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Do You Know What’s in Your Dietary Supplements?

Are you one of the 14 million Americans who takes dietary supplements? If you are taking supplements to help you lose weight, please do your homework first. According to this story in the New England Journal of Medicine, you may be getting way more than you paid for.pills

“A police offer who had been encouraged by his doctor decided to try a weight-loss supplement to help him shed his extra pounds. But instead of losing weight, he lost his job. His diet pills, which were imported from Brazil and sold in the United States, contained vitamin E, centella, senna, and cascara, among other “natural” ingredients. Not included on the label was the amphetamine detected in his urine drug screen. The now-unemployed sergeant is not alone. Such contaminated supplements represent an emerging risk to public health.”

The bottom line is you really have to be careful with what you trust as “safe.” In August 2009, the U.S. Food and Drug Administration (FDA) found more than 140 supplements that contained undeclared active pharmaceutical ingredients. DRUGS! These represent only a fraction of the contaminated supplements on the market.

The culprit is lack of regulation in a market where “empty promises” and “quick fixes” sell. Today, dietary supplements are presumed to be safe and can be marketed with very little oversight. Supplements manufacturers are required to report serious supplement-related adverse events to the FDA, but by and large they don’t. The FDA estimates 50,000 adverse events each year go unreported.

As a nutrition expert, I make it my a priority to look at the medications and supplements my new client is taking and ask them what they take each for. It is shocking to see what they are taking and how little they can explain about what the supplement is supposed to do. While I can’t go into detail and review every supplement in this post, here is what I would recommend.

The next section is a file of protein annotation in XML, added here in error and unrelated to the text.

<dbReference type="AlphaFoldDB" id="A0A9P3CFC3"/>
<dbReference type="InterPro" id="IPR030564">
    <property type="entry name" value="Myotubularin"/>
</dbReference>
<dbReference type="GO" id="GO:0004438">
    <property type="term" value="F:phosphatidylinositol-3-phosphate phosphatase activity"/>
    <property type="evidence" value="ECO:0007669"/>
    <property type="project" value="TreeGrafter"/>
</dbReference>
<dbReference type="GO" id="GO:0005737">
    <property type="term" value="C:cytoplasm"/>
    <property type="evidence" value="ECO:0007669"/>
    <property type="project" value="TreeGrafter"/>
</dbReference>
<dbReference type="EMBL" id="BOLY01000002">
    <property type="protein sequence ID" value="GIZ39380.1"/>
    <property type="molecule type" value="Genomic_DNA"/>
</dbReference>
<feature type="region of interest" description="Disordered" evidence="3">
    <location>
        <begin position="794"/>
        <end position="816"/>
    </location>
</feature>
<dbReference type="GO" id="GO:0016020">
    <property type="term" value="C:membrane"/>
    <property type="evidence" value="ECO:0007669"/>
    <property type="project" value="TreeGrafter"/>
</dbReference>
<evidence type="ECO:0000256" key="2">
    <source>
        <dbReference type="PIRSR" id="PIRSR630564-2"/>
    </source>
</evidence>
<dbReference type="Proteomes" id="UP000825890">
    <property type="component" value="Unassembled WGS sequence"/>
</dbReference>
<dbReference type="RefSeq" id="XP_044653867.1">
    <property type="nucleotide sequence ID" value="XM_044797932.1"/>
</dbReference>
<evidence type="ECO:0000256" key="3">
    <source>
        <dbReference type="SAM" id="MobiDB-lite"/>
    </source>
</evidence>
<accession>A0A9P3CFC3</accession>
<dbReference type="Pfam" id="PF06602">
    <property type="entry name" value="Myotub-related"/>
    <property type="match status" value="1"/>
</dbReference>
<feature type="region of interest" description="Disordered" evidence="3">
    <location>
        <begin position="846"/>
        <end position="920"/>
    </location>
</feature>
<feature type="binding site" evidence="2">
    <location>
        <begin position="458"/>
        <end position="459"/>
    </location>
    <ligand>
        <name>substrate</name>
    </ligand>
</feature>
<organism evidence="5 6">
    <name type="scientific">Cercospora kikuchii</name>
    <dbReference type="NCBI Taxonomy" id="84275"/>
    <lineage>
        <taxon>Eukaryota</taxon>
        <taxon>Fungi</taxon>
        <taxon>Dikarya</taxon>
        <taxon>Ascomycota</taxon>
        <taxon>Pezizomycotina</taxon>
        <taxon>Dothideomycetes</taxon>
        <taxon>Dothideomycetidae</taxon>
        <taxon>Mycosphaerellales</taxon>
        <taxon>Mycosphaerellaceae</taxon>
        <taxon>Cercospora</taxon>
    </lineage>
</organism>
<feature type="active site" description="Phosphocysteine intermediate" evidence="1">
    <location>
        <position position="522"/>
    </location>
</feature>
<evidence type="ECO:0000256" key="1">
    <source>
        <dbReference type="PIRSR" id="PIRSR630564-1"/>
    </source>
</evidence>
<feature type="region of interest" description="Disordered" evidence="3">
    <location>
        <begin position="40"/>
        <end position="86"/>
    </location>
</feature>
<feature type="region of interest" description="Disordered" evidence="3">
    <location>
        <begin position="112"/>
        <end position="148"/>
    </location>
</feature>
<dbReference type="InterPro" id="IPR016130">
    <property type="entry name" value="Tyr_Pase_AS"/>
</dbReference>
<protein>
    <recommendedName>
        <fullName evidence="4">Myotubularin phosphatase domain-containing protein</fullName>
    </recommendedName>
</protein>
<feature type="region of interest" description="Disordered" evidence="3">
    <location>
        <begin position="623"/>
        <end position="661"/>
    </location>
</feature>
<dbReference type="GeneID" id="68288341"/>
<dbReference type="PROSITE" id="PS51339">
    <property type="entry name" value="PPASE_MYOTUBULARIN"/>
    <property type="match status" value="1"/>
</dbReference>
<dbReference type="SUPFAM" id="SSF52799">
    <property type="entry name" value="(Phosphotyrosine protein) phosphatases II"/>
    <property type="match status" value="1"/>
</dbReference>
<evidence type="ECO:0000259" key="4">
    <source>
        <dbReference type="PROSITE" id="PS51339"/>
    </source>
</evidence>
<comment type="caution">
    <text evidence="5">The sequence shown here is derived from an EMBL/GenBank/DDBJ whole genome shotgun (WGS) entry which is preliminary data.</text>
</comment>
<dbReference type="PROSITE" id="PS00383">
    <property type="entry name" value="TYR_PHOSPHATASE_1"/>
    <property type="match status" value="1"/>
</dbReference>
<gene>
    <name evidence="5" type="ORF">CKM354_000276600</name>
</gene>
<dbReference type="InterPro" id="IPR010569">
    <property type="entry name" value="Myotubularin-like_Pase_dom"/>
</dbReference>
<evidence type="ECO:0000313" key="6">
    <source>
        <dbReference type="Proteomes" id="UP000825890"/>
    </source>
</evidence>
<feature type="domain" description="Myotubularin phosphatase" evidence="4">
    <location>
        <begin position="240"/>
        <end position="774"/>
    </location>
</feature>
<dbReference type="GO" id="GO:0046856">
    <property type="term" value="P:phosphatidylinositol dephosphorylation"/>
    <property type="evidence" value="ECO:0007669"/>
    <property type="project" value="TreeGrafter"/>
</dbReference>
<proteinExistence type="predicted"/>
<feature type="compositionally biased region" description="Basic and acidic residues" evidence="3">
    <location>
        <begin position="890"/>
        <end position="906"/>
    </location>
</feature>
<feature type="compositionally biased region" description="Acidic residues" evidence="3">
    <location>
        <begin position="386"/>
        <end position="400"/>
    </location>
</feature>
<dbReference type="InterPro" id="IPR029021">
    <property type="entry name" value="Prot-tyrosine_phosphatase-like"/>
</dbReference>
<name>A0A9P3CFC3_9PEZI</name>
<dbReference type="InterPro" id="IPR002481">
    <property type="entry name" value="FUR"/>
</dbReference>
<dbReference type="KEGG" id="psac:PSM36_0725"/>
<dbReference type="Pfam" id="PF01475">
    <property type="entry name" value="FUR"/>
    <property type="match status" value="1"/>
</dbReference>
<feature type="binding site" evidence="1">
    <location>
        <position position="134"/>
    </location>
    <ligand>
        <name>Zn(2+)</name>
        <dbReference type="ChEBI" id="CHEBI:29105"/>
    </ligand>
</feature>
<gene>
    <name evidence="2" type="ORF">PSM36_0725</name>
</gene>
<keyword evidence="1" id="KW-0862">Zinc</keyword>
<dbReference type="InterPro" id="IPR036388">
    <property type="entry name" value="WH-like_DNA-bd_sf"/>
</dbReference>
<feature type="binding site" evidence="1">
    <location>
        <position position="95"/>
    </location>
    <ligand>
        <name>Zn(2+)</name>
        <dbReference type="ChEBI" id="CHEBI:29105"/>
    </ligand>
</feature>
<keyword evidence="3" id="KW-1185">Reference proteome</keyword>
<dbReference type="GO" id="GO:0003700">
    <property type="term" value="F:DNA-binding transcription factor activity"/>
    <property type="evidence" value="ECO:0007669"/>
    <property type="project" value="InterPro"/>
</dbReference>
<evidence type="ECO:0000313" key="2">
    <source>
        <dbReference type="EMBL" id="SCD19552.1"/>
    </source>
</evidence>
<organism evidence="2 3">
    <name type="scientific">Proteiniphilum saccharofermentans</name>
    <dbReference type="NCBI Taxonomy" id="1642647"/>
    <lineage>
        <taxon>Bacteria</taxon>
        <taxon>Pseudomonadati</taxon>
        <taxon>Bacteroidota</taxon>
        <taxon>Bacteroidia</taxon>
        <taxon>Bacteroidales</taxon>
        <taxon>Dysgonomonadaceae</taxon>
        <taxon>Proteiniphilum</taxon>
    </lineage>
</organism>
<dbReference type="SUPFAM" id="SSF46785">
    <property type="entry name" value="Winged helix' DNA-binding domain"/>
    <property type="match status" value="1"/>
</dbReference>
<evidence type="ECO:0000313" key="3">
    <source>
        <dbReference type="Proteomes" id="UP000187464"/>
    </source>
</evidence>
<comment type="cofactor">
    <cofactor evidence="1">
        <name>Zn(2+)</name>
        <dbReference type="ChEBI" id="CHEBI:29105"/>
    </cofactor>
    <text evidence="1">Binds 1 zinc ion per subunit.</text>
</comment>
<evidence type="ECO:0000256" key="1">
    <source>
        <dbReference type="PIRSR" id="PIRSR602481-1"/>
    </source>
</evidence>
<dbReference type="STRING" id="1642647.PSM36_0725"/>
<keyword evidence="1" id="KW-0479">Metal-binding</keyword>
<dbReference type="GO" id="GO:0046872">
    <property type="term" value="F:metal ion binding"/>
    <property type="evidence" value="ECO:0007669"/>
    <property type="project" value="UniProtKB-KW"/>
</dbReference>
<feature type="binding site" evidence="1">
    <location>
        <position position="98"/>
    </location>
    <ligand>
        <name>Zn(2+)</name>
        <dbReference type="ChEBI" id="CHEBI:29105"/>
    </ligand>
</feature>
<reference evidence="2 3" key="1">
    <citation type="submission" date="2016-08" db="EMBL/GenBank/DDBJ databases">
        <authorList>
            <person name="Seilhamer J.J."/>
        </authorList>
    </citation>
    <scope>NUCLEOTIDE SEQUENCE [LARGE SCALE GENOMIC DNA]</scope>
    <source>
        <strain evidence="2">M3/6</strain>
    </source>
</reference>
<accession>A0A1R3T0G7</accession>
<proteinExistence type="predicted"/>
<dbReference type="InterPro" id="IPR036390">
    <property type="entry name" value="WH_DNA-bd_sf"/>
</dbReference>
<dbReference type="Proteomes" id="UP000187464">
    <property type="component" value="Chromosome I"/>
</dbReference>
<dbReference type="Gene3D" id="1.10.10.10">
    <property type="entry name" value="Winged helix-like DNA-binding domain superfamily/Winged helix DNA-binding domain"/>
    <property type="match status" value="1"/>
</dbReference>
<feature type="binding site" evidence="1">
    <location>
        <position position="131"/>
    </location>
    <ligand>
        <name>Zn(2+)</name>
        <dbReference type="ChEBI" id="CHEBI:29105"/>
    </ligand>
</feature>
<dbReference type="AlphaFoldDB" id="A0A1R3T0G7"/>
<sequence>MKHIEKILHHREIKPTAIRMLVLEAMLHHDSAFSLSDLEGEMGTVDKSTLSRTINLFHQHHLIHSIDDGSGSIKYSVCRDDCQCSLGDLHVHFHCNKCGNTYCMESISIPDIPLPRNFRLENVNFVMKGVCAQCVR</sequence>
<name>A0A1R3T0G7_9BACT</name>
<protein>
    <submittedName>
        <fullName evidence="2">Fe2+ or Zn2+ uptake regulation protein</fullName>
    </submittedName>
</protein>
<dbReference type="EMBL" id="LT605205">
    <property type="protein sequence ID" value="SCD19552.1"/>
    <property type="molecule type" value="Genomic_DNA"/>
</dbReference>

1. Think before you buy. What is in it? Do you need it? Are all the ingredients safe? Do any of the ingredients compromise a pre-existing health condition or interact with medications? What is the cost? Is it effective?
  2. Research the company. Has the company been around for a long time? Does it appear reputable? What is its Better Business Bureau rating?
  3. Consider the messenger. I’ve heard it all from my clients, anything from “my co-worker sells them to me and they cured her brother’s skin cancer” to “my chiropractor said this cleanse would help me lose five pounds” to “the person at the supplement store said this was the best.”

There is no assurance that hazardous dietary supplements will be identified or removed from the market in a timely fashion. You have to be the cop.

Via New England Journal of Medicine

October 16th, 2009

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